Is fixed-mobile convergence worth the bother?

FMC has supporters, but cost and complexities are a concern

Most companies seem in no hurry to adopt fixed-mobile convergence, which is seen by some as potentially expensive and complicated

Whether fixed-mobile convergence is for you in the near-term depends in part on how you define it, but for most, there's no rush.

While a fair number of companies are testing FMC products, few are making large-scale purchases and many aren't expected to for several years at least. On top of that, mobile carriers generally are reluctant to do anything that drains revenue from cellular minutes, so don't look for them to push FMC down your throat.

To step back, it's hard to find agreement on what the term FMC even means, or on how it relates to the even more confusing term of "unified communications". Here, we're talking about FMC in two senses.

Diagram of fixed mobile convergence

The first recognizes that many enterprise users have both a wireline desk phone and a wireless cell phone, and makes the cell phone, in effect, an extension of the corporate PBX. The second sense focuses on allowing calls to shift between enterprise wireless LANs and cellular networks: the cell phone becomes useable reliably within the enterprise, adopts some PBX features, and offloads some cell minutes to the WLAN.

The vendor white papers on why these are wonderful steps in the evolution of Mobile Man could fill the Library of Congress. One phone number! One voice mail system! Faster response time! Lower cellular bills! Improved productivity! Yada yada yada.

And you will find plenty of IT professionals who believe passionately in FMC for precisely those reasons, especially as more phones become available with both cellular and Wi-Fi interfaces. "I don't see FMC yet in large enterprise deployments, but it's getting there," says David Bucciero, director of technical services at Dartmouth College, Hanover, N.H. The college just launched a Wi-Fi/cellular test project.

"Users are saying 'here's my primary device: figure out how to make it work with everything else," says Jack Gold, principal at J. Gold Associates, a research and consulting firm. But these users tend to be highly mobile workers for whom frequent contact with customers or managers almost defines their job.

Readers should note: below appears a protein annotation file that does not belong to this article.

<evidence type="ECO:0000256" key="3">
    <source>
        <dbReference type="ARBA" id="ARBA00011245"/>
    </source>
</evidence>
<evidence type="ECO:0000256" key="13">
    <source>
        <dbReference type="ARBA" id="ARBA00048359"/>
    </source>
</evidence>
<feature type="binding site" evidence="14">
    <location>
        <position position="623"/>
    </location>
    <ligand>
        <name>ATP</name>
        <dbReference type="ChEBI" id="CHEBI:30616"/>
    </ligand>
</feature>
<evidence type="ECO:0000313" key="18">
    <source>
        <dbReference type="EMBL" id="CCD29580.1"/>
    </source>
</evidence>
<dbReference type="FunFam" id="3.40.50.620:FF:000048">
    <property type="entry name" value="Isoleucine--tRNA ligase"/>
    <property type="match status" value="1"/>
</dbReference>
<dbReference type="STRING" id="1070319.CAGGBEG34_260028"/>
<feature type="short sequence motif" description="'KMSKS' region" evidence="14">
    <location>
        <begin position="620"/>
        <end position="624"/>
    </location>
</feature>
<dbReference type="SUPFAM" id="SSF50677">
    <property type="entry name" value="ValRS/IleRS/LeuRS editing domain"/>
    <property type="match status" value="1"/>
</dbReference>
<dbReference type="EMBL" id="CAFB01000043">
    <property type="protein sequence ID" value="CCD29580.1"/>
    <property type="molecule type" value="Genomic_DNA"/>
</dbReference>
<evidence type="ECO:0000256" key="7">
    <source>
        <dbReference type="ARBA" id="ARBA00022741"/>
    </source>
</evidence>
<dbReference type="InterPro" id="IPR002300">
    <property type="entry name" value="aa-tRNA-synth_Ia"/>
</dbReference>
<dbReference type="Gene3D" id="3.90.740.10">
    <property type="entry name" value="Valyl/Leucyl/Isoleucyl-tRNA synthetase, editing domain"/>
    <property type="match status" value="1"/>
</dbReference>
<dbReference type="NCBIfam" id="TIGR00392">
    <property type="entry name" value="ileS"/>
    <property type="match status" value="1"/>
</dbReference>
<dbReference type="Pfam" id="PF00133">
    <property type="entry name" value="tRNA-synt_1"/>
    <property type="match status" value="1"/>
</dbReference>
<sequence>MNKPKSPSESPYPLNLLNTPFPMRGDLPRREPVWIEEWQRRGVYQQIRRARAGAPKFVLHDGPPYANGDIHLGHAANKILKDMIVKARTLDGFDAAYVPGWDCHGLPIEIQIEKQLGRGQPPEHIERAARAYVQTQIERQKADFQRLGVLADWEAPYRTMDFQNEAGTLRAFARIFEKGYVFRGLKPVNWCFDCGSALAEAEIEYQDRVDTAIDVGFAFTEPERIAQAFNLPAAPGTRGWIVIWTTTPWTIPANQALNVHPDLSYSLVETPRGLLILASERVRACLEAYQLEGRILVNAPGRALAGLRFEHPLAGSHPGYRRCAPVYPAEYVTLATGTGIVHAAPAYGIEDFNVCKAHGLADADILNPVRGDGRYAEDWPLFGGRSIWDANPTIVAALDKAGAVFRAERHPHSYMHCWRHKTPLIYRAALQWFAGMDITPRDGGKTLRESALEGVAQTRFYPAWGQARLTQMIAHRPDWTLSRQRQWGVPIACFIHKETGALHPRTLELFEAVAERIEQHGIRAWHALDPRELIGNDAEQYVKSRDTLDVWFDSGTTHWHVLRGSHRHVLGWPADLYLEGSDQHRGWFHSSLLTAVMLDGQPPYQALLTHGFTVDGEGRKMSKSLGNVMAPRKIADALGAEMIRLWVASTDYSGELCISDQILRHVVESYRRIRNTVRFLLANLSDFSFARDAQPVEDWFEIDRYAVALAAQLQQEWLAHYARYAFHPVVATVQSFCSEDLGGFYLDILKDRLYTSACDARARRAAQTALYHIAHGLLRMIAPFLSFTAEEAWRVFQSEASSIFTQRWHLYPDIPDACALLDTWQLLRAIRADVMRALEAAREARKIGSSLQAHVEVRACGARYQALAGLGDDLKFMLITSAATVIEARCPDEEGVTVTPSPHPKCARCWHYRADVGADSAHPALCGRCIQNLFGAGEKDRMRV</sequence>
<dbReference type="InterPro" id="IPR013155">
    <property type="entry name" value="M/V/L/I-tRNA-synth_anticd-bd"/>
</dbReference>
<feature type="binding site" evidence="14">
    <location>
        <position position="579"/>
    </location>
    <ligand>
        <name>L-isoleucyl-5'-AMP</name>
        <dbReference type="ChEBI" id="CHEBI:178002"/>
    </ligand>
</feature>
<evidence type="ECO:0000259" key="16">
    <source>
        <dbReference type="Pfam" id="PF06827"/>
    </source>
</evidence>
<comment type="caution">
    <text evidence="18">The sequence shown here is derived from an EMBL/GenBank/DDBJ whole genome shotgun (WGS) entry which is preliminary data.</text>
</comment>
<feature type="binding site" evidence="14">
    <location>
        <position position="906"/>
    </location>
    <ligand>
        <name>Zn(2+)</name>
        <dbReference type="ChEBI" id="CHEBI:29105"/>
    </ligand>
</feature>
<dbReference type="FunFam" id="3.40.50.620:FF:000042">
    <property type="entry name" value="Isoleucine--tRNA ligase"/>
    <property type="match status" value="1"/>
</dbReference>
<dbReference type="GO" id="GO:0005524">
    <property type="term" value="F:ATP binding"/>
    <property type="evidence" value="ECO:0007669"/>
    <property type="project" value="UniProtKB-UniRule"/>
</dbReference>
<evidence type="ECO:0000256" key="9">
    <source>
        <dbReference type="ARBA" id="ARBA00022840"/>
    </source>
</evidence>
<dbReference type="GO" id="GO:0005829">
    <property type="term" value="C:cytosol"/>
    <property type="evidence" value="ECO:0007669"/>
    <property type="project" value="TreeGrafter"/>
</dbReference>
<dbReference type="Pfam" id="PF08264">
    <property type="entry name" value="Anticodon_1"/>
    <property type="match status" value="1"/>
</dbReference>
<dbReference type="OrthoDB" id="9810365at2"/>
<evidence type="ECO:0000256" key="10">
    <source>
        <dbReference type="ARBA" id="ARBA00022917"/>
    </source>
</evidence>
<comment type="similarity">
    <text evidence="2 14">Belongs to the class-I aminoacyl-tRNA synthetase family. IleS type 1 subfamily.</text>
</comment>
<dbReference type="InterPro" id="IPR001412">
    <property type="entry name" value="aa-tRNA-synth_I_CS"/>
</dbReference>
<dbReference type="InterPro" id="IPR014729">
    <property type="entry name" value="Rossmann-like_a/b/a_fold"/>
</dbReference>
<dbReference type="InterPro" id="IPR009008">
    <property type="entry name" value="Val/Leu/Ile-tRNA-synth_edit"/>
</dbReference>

"Making your cell phone an extension of the PBX is easy to do," says Craig Mathias, principal for Farpoint Group, a mobile consulting firm. "And it makes an awful lot of sense. For one thing, it gives [cell phone users] access to the enterprise dialing directory."

Research in Motion has started doing just that, leveraging its acquisition of Ascendent Systems' server application to link the BlackBerry Enterprise Server and BlackBerry smartphones with corporate PBXs. Users get one number that rings simultaneously on their desk phone, a business line at home, or on their BlackBerry. It's done without any other infrastructure changes.

Wi-Fi/cellular convergence, to let your cell phone call over a WLAN or cellular network, is more complicated: you need a phone that has both cellular and Wi-Fi radios, and a WLAN optimized for voice traffic, not data traffic. A number of vendors, including Agito, DiVitas and Siemens, are offering behind-the-firewall appliances coupled with a smartphone client that enables a seamless handoff between the networks as needed. (Compare Enterprise WLAN products.)

There are early adopters of these products, as well as carrier-based alternatives, such as one from T-Mobile, using the Unlicensed Mobile Access (UMA) standard from the Third Generation Partnership Project. UMA shifts the control functions from an enterprise appliance to a controller in the carrier's network.

But FMC, however defined, comes at a cost, says Paul DeBeasi, senior analyst for wireless and mobility at Burton Group, an IT research firm. "FMC is going to cost money and make the wireless network much more complicated," he says. "You have to become, in effect, a carrier. And you have to engineer your WLAN for a new metric: call capacity."

One complication is the use of personal cell phones for business, says Rob Enderle, principal analyst with Enderle Group, a technology advisory firm. "To scale this up [to the enterprise], you have to create a 'PBX in the sky' and surround it with policies that allow the employee to use the handset for personal and business tasks while automatically and reliably separating the charges accordingly."

Undermining some interest in FMC solutions is the deployment of in-building wireless antenna systems or even femtocells, such as Sprint's Airave service. Both essentially boost the reach and quality of cellular signals throughout a building or a campus. Florida Hospital opted for the in-building wireless system from Mobile Access mainly to improve cellular coverage and performance for physicians, patients and visitors. There was little demand or need for anything more, says Todd Frantz, the hospital's associate CTO. "People don't want their personal cell phone tied into the [corporate] PBX," he says.

For still others, the hype over FMC is just a distraction. "There are simply way too many other, higher priority projects in our queue right now, and there isn't enough of an ROI to bump that priority," says Sam Lamonica, CIO for Rudolph and Sletten, a  general contractor in Redwood City, Calif.

Learn more about this topic

 
Insider Shootout: Best security tools for small business
Editors' Picks
Join the discussion
Be the first to comment on this article. Our Commenting Policies